Planning for the digital TV transition – do it now!

So I was just reading this NYT piece on the Digital TV cut-over and am somewhat shocked that it seems people still don’t know what’s about to happen… not. I would imagine that most people reading this are like me and well prepared for the transition. We’ve had HDTV for many years at home now and only have digital HD cable boxes. I’m sure not too unlike many of my tech centric friends…

The poor normal consumer though is about to have their television experience completely broken because we can’t figure out how to tell people effectively. Here’s a thought …

NASCAR was an interesting idea (sorry you crashed twice) to complement the regular commercial broadcasting, but how about getting out there and actually explaining the situation to people in the community. The digital transition is a big deal and instead of leaving it to chance, let’s actually make sure people are prepared. Walmart seems like a great place to have someone standing at the door handing out the government voucher so it’s a $10 purchase RIGHT NOW. Why make someone mail it in and wait … just do it. This process could be easily replicated in malls and big box stores in the markets our crack government researchers feel will be most impacted.

7 thoughts on “Planning for the digital TV transition – do it now!”

  1. How many people is this really going to impact? Who in this day and age doesn't have cable or satellite?

  2. From that NYT piece –

    “More than 20 million households receive their TV shows using only an antenna, while about 15 million households have at least one TV not connected to cable or satellite, according to the National Association of Broadcasters.”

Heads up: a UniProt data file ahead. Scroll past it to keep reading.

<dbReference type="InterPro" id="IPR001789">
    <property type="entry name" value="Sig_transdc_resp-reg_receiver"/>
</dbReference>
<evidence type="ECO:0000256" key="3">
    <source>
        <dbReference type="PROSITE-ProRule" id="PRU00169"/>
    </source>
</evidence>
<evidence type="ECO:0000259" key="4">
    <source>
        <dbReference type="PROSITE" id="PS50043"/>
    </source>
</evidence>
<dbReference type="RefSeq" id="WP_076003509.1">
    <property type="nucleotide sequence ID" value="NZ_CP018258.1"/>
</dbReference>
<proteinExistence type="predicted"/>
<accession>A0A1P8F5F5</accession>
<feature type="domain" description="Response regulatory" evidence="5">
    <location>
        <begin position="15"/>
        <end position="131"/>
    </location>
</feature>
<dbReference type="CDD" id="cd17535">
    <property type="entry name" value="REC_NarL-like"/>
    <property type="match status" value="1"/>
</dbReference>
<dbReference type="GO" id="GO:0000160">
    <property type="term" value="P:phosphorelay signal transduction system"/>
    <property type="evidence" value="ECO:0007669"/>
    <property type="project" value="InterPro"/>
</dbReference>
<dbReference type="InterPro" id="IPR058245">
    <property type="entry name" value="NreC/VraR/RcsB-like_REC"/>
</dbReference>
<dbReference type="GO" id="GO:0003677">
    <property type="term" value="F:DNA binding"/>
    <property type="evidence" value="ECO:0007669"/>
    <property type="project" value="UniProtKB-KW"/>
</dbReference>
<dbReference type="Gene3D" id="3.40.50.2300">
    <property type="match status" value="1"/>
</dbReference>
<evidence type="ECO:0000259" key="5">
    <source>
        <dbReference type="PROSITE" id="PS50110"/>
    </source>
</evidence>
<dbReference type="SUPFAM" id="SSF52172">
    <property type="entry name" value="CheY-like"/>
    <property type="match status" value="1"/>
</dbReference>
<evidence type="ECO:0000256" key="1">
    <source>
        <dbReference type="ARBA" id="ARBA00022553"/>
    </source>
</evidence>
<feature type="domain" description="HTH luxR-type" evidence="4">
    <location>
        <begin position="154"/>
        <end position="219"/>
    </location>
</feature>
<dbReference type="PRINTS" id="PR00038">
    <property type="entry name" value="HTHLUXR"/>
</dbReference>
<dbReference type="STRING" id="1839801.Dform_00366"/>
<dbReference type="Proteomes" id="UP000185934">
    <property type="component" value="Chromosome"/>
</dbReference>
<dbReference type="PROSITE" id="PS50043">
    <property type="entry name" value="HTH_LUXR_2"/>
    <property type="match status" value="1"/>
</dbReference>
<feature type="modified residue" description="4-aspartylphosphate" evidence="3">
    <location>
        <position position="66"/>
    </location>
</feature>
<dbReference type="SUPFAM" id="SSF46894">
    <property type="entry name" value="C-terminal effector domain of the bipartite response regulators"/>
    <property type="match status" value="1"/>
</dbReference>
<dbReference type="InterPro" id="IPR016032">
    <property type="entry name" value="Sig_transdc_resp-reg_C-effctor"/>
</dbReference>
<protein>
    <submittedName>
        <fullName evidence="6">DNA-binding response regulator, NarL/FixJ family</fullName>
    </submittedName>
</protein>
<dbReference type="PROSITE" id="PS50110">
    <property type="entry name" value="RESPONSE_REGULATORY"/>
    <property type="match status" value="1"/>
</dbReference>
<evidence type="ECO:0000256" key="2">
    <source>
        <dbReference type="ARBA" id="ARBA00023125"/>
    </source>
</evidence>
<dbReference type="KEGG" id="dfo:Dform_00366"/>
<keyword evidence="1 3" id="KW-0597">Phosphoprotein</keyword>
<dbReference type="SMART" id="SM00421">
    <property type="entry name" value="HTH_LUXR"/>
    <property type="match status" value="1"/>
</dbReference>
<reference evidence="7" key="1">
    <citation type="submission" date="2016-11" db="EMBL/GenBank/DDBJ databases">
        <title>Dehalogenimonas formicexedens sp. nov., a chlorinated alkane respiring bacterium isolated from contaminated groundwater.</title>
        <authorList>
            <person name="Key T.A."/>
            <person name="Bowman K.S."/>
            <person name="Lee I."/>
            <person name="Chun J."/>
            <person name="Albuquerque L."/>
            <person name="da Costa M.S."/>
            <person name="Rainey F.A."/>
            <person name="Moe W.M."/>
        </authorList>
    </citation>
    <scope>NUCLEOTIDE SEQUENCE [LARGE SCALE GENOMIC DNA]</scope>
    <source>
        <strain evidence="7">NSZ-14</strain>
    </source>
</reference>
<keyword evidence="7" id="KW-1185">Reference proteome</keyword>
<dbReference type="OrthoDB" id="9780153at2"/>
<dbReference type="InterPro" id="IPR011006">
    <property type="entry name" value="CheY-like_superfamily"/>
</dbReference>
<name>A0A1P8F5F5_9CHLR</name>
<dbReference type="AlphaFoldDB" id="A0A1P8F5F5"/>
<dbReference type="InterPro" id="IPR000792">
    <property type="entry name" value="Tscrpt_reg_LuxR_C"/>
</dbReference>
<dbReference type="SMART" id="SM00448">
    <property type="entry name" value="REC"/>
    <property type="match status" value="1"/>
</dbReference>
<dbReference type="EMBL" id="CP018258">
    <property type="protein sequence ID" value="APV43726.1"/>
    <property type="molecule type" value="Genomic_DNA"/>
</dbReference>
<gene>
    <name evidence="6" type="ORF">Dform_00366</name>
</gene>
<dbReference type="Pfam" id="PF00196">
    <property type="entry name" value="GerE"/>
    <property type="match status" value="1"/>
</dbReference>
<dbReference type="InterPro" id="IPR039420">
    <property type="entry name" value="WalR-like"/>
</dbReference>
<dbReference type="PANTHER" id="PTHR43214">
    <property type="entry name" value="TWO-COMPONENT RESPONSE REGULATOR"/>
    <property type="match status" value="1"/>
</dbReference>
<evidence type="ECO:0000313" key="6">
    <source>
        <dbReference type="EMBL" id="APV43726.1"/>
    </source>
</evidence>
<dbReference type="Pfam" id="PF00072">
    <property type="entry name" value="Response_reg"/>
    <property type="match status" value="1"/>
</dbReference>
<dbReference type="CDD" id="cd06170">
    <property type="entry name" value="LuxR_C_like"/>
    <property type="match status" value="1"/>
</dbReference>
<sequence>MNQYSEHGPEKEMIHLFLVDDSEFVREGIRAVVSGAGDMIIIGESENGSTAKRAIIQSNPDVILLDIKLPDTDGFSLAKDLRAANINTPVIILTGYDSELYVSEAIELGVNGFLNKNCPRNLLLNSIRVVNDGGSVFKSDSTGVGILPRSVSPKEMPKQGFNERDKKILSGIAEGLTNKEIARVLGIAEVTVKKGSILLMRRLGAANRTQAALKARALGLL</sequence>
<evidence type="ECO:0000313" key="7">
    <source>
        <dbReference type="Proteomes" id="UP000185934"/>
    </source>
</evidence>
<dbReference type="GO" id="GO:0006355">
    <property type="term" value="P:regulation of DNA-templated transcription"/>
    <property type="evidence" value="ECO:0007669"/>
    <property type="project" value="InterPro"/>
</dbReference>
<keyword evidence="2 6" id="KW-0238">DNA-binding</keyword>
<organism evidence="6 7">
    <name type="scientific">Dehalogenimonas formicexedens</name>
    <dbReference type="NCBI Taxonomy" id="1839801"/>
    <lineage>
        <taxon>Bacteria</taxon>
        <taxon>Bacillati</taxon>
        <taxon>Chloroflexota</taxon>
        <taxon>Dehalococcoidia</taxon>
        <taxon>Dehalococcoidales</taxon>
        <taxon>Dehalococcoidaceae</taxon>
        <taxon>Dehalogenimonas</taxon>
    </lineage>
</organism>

and

    “About 40 million coupons have been requested, but to date 16 million have been redeemed, compared with an estimated 35 million televisions that will lose a signal. Adding to the problem: people who obtained coupons early this year, but never redeemed them, have discovered that they expire after 90 days. They are not allowed to reapply for vouchers (though they could use someone else’s coupon).”

  3. Doesn't that number of households seem really high? Plus, the 35 million TVs probably includes TVs that are not necessarily used for watching TV. My mother has a TV that she only uses for videos. No need to convert that one to digital. Given, we're not the really the target market for this, but I don't know a single person that still has analog TV. And that includes a bunch of people in rural NY state.

  4. This change won't effect me one bit. I don't have cable, and don't watch TV via antenna (DVD only, and web for the rest). Frankly, the amount of press about it where I am has been minimal, especially given the holiday season. Ah well. Maybe someone will put something together, or face PR-hell.

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  6. Hello, for a long time I read your blog, thanks for that that write interesting and
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